The Art Of Concealment

As Autumn deepens, it’s increasingly likely your photographic jaunts will encounter mist and fog, particularly should you explore coastline or high ground early in the morning.

Safety considerations aside (but do allow for them), don’t be discouraged - as I have known many to be – by the lack of visibility before you. Such conditions enable the opportunity to capture subjects amid beautifully soft light, and in a manner whereby background distractions are seemingly magically removed. Now is the time to capitalise on those small windows when it’s possible to isolate desirable elements of a scene from their ugly neighbours, creating relatively minimal compositions that just aren’t possible at any other time. It can be a little daunting at first to know where to begin, so it’s worth keeping a list of locations visited throughout the year that might benefit the situation. If you have the luck of an accurate weather forecast and are fully prepared, then a good list and forward planning will save you regretting your picture choices later.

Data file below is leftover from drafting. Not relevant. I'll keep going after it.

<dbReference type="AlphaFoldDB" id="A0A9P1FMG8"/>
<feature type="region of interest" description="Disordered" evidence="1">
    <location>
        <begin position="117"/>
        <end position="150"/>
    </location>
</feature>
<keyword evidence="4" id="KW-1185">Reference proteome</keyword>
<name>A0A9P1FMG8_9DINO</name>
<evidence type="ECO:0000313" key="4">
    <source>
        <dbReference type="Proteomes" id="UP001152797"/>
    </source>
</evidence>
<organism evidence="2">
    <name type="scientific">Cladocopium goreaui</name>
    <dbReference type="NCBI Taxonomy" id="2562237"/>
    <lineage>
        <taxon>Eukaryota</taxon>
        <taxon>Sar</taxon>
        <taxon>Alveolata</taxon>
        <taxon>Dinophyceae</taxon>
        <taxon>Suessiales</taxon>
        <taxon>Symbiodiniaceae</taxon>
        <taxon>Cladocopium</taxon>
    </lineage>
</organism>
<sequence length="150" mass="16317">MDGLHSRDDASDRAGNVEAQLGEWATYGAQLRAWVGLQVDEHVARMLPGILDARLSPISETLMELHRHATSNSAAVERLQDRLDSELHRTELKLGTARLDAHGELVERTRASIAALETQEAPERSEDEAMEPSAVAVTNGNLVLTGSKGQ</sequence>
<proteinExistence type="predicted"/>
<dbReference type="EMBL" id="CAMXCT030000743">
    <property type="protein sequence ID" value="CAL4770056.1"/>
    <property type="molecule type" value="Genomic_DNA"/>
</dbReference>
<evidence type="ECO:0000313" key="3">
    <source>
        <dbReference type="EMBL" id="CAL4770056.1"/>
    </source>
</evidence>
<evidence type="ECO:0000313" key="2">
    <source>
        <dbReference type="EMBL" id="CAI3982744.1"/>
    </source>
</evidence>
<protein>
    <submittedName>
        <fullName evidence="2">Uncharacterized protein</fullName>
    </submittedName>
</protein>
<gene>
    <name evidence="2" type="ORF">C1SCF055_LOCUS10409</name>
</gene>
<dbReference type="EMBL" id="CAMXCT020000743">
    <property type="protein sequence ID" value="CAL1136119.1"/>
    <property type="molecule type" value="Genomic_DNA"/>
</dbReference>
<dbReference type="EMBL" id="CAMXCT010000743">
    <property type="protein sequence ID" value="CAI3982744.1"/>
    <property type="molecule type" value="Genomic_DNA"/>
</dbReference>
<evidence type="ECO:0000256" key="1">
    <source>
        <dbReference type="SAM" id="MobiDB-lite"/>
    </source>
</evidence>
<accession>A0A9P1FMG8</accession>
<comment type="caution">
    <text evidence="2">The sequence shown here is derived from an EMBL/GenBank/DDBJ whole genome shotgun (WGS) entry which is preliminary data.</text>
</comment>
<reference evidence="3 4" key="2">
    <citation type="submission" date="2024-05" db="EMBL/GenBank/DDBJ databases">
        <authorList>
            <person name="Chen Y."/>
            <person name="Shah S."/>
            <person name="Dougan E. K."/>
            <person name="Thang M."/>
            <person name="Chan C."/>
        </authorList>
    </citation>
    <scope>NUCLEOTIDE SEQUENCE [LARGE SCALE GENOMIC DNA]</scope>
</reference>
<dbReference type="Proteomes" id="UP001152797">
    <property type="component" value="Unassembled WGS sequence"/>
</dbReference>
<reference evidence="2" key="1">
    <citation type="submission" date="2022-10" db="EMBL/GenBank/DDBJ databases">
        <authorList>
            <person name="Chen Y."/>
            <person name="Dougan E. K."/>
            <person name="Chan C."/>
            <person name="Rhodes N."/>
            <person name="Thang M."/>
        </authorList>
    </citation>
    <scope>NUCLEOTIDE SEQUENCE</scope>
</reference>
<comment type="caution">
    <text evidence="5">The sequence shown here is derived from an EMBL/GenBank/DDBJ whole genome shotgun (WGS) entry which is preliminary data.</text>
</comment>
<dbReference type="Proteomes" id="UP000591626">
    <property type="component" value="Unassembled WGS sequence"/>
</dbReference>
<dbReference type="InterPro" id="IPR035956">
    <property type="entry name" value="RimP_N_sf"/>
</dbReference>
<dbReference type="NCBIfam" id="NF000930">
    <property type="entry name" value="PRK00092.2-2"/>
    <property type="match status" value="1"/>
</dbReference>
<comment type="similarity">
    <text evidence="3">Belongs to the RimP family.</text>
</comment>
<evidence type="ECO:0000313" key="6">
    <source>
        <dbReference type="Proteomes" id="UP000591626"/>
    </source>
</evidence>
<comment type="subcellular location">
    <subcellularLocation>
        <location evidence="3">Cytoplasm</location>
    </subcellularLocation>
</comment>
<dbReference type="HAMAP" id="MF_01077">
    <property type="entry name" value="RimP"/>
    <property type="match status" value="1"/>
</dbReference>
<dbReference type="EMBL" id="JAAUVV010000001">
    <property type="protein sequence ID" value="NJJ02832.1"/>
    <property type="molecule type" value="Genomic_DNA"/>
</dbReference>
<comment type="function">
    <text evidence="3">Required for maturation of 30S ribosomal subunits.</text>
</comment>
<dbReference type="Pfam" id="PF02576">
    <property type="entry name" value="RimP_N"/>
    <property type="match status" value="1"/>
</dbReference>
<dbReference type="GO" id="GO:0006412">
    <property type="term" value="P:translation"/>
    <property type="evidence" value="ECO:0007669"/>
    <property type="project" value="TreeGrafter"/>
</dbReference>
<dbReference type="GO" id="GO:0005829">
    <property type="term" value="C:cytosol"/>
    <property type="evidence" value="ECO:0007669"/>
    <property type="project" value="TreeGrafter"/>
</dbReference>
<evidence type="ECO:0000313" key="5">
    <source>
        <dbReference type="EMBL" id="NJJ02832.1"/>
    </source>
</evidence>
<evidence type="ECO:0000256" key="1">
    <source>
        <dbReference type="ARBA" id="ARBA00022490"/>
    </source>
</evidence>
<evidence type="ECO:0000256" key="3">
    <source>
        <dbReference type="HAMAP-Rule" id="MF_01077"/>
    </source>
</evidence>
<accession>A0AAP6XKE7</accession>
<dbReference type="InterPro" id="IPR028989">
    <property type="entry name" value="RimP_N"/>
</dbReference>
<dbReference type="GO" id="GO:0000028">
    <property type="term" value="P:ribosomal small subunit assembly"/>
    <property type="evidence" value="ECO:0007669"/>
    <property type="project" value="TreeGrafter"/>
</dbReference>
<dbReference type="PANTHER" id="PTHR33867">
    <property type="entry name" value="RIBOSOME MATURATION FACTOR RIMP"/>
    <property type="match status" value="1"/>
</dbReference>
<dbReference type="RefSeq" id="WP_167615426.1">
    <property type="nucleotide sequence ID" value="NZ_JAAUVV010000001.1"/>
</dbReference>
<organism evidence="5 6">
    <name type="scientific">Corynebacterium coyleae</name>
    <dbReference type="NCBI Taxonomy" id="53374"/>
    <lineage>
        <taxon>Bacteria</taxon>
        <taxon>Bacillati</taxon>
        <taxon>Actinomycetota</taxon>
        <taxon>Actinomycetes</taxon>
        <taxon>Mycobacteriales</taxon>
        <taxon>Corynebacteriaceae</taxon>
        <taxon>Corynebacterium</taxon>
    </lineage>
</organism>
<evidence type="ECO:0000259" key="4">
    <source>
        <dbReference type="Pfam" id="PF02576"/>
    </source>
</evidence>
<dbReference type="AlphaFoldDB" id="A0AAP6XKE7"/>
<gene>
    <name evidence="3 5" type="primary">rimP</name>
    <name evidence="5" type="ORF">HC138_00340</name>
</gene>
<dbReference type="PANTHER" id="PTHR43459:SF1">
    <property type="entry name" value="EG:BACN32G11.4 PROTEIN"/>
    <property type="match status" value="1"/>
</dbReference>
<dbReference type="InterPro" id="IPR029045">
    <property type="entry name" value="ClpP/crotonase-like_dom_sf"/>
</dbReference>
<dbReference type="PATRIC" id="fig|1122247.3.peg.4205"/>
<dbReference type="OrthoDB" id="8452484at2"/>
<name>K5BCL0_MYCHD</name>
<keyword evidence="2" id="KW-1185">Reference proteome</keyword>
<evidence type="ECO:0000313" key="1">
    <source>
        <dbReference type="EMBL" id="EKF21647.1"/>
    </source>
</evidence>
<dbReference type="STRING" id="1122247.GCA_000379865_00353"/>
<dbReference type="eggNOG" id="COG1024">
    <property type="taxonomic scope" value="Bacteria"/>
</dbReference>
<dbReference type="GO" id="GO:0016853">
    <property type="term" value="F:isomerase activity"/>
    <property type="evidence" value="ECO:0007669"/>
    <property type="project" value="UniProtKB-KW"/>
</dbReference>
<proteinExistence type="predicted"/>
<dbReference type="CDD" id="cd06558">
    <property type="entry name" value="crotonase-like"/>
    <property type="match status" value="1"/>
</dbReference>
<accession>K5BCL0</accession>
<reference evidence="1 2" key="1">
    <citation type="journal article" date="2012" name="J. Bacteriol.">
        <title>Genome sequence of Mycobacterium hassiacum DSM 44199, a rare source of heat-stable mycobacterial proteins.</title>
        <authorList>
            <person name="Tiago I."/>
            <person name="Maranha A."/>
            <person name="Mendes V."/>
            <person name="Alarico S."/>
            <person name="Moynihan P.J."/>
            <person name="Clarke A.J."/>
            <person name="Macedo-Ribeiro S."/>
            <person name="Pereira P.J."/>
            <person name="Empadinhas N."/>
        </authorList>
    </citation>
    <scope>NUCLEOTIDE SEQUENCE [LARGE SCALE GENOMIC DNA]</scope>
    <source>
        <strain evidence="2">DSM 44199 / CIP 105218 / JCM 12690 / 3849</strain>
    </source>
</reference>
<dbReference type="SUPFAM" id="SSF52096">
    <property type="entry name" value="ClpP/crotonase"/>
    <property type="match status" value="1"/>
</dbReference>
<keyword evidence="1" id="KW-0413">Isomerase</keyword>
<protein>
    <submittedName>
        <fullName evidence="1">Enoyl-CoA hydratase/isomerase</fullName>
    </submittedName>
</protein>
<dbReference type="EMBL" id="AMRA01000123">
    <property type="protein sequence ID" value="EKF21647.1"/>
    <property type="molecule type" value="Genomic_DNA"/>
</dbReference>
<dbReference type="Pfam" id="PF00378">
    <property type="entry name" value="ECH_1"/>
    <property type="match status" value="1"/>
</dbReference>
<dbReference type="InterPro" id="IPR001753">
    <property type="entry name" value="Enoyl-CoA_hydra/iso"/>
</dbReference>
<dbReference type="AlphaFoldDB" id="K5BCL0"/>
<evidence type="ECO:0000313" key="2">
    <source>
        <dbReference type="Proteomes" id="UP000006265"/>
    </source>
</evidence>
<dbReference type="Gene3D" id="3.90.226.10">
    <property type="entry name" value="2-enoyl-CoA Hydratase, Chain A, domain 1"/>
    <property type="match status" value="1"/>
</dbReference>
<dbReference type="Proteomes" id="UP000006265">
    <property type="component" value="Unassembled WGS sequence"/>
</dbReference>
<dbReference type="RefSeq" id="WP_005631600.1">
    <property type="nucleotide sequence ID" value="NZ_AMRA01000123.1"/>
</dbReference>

Contrasts are softened in such atmospherics, so take care when metering – positive exposure compensation will help reduce the risk of under exposure associated with fog’s luminescent/reflective qualities. Depending how thickly the landscape’s enveloped, you may also find AF systems struggle, hence using manual focus (perhaps combined with live-view if available) may assist. A microfibre cloth is essential in removing moisture from your lens and any filters, as is a map and compass should you journey far from the beaten track.

Finally, be quick! Weather like this seldom hangs around for long, and can disperse fleetingly within mere minutes. A good photograph captured in mist is a joy, and while you might wish for more frequent opportunities, well, that might just spoil the fun.

Read this article, and many more, in High Definition, inside Issue 34 of Landscape Photography Magazine.

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About Author

Andy Brown

An ardent devotee to most genres of landscape photography, Andy’s primary fervour and passion is for mono and split-toned, ultra long exposure imagery.

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